National Association of Home Building economics analyst Jing Fu reports on the latest Consumer Confidence Index released in January by The Conference Board, which showed a slight increase to 98.1. Short-term outlook improved, with 16.2% of respondents saying that they expected business conditions will improve over the next six months, an increase from December's 14.5%. Consumers were also more confident about jobs, as 13.2% of respondents expected that there will be more jobs over the next six months, and the share of respondents expecting an increase in income over the next six months increased by 1.8% to 18.1%.
The Conference Board also reported the shares of respondents planning to buy a home within six months. The shares of respondents planning to buy a lived-in home within six months fell to 3.5% in January, from 3.9% in December. The share of respondents planning to buy a new home within six months declined to 0.7% in January, from 1.6% in December.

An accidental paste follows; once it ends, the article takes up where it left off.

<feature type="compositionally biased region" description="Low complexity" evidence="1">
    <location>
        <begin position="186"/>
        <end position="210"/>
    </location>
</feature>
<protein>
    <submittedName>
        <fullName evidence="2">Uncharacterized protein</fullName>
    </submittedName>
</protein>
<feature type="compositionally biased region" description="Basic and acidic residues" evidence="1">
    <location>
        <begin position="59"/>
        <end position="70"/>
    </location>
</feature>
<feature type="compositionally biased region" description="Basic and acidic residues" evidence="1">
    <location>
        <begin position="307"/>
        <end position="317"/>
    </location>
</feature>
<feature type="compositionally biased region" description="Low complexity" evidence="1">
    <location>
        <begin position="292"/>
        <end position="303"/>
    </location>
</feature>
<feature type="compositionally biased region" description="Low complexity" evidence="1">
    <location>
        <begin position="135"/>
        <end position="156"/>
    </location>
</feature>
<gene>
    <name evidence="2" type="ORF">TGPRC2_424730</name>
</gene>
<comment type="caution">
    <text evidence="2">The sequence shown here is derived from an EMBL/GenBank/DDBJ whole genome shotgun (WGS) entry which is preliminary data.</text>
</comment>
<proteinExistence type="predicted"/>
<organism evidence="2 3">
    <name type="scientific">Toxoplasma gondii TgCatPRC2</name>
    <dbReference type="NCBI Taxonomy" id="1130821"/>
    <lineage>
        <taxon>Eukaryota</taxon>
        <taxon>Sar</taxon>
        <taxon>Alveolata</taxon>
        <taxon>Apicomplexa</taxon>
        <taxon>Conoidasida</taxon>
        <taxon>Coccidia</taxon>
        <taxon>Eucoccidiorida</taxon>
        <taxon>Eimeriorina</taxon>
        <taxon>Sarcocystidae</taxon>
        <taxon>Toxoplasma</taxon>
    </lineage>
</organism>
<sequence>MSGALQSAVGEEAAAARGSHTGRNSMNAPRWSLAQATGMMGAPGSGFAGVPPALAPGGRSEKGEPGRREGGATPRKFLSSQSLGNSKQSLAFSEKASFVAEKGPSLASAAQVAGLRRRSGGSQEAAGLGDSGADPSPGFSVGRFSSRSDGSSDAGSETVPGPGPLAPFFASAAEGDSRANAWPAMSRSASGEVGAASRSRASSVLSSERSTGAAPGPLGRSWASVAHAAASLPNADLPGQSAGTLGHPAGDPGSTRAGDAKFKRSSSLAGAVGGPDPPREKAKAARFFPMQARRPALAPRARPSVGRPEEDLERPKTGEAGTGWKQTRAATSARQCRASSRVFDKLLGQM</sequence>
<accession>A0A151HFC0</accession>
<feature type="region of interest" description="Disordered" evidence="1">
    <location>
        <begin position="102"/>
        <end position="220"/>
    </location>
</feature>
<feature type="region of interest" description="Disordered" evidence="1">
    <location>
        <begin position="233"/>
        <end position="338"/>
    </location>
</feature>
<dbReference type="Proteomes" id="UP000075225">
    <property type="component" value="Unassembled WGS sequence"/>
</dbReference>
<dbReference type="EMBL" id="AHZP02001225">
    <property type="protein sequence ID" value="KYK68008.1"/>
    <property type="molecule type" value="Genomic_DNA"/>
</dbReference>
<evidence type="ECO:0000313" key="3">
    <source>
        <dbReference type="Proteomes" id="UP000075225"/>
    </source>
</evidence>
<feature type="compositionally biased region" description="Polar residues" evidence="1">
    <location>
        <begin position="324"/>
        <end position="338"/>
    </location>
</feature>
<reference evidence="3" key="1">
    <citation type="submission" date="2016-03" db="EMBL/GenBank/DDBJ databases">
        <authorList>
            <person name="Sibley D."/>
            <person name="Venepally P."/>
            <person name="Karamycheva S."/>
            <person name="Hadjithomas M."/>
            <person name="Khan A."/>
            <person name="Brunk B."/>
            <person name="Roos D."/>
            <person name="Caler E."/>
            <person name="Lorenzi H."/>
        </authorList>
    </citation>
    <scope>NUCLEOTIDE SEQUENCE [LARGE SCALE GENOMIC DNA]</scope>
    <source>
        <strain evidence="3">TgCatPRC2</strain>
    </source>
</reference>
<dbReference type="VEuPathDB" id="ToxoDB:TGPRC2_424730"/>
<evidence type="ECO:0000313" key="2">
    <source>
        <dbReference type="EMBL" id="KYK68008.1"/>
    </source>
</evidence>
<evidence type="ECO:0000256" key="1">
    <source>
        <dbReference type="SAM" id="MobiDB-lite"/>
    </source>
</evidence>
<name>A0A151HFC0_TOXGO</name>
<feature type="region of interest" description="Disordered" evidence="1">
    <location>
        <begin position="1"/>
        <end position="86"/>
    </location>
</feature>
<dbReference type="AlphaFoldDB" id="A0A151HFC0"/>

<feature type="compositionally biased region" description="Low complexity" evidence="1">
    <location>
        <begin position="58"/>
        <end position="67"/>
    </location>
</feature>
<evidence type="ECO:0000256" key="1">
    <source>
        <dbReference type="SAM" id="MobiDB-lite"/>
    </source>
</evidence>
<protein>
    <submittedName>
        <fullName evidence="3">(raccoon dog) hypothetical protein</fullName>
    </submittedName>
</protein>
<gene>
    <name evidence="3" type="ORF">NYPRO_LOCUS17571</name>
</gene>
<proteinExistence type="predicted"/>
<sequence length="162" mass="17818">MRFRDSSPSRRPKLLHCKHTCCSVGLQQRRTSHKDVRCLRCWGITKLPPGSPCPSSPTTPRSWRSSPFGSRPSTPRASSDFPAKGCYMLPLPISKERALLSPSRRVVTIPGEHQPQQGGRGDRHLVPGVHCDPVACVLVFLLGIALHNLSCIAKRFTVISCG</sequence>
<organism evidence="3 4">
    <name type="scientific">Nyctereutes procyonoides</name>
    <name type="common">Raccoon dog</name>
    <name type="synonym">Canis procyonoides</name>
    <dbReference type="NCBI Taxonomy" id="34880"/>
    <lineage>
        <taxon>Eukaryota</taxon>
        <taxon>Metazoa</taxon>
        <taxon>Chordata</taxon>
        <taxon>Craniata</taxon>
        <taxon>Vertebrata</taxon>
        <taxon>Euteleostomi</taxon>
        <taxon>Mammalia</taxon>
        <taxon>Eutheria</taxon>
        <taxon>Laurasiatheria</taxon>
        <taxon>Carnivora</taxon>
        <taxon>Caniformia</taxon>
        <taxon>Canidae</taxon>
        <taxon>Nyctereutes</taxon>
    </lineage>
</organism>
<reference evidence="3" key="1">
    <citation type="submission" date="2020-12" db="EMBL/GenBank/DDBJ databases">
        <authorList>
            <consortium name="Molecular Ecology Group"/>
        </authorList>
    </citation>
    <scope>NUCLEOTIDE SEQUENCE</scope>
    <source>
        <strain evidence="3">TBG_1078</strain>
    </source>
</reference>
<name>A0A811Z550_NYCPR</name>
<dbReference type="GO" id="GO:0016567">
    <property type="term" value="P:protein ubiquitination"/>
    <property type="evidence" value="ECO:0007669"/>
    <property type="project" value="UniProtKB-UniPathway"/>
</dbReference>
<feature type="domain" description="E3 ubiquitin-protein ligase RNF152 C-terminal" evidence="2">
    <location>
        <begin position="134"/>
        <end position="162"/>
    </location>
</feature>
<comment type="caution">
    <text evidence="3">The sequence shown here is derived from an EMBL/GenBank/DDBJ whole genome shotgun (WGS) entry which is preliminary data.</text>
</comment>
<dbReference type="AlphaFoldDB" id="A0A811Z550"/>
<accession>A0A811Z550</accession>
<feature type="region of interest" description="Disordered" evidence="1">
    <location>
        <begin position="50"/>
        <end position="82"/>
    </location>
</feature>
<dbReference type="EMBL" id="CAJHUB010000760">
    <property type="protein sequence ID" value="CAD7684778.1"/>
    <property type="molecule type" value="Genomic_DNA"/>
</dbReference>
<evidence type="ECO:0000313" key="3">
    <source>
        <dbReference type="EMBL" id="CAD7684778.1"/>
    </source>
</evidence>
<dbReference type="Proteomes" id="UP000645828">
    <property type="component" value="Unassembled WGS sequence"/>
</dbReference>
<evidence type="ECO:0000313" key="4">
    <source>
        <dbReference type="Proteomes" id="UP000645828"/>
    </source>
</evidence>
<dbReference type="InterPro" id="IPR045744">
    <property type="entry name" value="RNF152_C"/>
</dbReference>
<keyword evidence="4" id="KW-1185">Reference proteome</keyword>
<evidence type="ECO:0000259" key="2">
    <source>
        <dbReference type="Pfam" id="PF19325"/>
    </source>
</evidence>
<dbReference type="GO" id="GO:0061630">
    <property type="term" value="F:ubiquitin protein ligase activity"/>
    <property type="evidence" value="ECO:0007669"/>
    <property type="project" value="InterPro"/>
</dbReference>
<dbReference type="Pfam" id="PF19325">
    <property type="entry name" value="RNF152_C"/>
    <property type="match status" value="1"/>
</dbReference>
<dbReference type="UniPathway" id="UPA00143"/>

Overall, despite the monthly volatility, the trends in the shares of respondents planning to buy a new home and the shares of respondents planning to buy a lived-in home within six months are climbing up from the trough and consumer confidence has been moving up toward the pre-recession level since 2010.
The present situation index for January remained the same compared to December at 116.4, while the expectations index rose to 85.9 in January from 83.0 in December.